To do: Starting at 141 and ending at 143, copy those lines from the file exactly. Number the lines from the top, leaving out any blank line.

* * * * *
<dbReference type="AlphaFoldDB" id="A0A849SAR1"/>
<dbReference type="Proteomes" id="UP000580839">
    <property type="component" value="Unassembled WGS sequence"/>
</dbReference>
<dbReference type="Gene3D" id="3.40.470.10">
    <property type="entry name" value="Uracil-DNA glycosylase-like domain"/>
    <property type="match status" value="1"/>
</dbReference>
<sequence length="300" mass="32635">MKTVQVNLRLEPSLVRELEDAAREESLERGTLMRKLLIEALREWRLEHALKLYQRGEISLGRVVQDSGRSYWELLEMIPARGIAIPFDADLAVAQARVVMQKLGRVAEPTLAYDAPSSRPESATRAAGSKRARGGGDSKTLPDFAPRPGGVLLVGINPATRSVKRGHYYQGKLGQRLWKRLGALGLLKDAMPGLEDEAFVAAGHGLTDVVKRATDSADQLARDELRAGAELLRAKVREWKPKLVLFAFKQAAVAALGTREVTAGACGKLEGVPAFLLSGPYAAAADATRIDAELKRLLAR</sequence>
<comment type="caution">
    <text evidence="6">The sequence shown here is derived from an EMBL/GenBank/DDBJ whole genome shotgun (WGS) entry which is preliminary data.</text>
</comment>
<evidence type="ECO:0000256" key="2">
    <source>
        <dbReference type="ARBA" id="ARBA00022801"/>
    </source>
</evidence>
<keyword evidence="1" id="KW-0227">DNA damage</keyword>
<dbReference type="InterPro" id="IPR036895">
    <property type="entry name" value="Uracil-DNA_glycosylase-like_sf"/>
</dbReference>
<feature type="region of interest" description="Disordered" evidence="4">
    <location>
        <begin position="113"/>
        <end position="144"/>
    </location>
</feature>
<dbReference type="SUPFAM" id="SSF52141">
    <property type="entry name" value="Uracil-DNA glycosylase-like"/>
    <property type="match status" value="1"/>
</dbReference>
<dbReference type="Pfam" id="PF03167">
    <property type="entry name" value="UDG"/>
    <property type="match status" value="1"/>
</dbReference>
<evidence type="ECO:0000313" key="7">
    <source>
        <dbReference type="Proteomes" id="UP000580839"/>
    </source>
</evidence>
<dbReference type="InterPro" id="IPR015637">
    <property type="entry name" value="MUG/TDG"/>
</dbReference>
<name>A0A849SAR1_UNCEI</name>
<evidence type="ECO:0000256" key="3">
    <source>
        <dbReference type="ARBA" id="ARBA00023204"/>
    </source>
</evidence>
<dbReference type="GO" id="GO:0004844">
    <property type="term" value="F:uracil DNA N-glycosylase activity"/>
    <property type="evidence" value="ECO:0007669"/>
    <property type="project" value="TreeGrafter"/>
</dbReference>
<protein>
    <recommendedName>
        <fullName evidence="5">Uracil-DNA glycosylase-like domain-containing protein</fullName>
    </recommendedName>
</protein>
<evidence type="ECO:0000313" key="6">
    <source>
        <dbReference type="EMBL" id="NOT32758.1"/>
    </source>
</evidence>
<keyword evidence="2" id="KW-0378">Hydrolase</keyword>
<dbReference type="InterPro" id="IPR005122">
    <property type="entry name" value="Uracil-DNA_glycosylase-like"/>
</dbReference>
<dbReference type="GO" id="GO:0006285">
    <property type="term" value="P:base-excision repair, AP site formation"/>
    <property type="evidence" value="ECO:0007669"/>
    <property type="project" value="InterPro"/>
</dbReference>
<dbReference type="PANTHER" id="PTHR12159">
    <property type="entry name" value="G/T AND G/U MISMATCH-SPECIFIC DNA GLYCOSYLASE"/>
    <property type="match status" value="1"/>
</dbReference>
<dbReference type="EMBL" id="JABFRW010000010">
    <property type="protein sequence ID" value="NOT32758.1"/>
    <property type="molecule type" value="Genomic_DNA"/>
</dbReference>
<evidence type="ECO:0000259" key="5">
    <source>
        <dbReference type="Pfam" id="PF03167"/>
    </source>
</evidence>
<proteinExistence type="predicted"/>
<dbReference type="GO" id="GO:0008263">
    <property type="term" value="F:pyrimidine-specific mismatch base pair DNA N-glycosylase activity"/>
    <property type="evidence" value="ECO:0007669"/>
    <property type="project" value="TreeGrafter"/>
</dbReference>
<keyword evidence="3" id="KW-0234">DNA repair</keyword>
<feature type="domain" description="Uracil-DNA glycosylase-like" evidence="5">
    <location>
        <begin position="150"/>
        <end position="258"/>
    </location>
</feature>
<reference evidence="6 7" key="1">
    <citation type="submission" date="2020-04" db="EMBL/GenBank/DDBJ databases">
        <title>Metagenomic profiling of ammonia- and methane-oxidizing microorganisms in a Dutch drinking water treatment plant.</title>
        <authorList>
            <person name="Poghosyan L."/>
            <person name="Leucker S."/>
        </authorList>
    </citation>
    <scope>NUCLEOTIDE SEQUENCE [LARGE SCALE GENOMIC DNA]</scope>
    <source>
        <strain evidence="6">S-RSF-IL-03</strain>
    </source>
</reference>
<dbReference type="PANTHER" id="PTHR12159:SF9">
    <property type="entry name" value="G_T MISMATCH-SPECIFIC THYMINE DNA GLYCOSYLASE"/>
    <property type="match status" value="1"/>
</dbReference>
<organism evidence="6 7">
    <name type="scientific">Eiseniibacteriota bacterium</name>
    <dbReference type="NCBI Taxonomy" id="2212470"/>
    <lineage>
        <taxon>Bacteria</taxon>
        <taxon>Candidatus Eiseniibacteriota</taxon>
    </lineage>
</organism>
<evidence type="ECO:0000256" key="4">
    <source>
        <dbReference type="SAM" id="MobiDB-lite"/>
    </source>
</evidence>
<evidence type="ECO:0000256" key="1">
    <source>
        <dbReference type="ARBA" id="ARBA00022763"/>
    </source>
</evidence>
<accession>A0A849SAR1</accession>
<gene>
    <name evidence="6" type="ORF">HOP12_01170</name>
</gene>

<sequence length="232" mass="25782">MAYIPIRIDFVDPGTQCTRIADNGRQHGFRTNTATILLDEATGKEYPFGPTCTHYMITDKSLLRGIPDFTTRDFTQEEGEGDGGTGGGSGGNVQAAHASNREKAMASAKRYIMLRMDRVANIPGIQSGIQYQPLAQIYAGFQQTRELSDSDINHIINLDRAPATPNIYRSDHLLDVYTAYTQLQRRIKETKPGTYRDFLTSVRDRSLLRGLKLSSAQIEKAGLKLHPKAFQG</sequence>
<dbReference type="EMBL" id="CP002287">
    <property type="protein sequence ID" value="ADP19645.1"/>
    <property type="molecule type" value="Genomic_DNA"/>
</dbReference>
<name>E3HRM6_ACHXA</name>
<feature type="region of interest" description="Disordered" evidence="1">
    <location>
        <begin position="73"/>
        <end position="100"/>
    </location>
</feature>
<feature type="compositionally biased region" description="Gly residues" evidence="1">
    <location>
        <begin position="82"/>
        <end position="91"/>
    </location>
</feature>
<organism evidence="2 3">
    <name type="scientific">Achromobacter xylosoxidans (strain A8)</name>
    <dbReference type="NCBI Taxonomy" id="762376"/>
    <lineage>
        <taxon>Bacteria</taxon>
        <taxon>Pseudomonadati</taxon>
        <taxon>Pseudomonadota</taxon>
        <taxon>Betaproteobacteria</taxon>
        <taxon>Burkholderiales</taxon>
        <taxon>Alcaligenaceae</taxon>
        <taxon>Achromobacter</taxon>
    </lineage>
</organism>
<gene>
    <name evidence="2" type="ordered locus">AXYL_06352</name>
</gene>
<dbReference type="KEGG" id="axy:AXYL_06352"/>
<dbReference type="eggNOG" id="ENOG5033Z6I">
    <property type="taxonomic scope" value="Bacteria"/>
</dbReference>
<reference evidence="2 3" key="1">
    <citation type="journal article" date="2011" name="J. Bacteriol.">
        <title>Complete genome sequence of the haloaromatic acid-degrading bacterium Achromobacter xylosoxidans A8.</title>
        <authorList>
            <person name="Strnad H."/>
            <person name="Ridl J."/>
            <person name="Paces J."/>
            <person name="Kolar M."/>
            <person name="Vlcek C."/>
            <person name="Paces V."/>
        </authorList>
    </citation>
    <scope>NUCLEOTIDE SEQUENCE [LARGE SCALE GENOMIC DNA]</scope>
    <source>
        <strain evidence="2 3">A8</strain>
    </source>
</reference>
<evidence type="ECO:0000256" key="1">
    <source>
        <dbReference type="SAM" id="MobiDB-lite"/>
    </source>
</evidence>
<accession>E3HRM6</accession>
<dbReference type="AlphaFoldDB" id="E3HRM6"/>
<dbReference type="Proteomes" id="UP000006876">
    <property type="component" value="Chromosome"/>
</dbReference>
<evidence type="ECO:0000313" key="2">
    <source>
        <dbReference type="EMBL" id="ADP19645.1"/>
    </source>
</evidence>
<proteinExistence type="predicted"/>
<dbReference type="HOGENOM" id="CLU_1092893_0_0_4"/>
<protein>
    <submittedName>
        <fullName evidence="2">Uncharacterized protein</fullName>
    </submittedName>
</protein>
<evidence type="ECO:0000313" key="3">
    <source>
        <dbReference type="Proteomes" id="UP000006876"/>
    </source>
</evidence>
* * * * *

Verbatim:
    <property type="protein sequence ID" value="ADP19645.1"/>
    <property type="molecule type" value="Genomic_DNA"/>
</dbReference>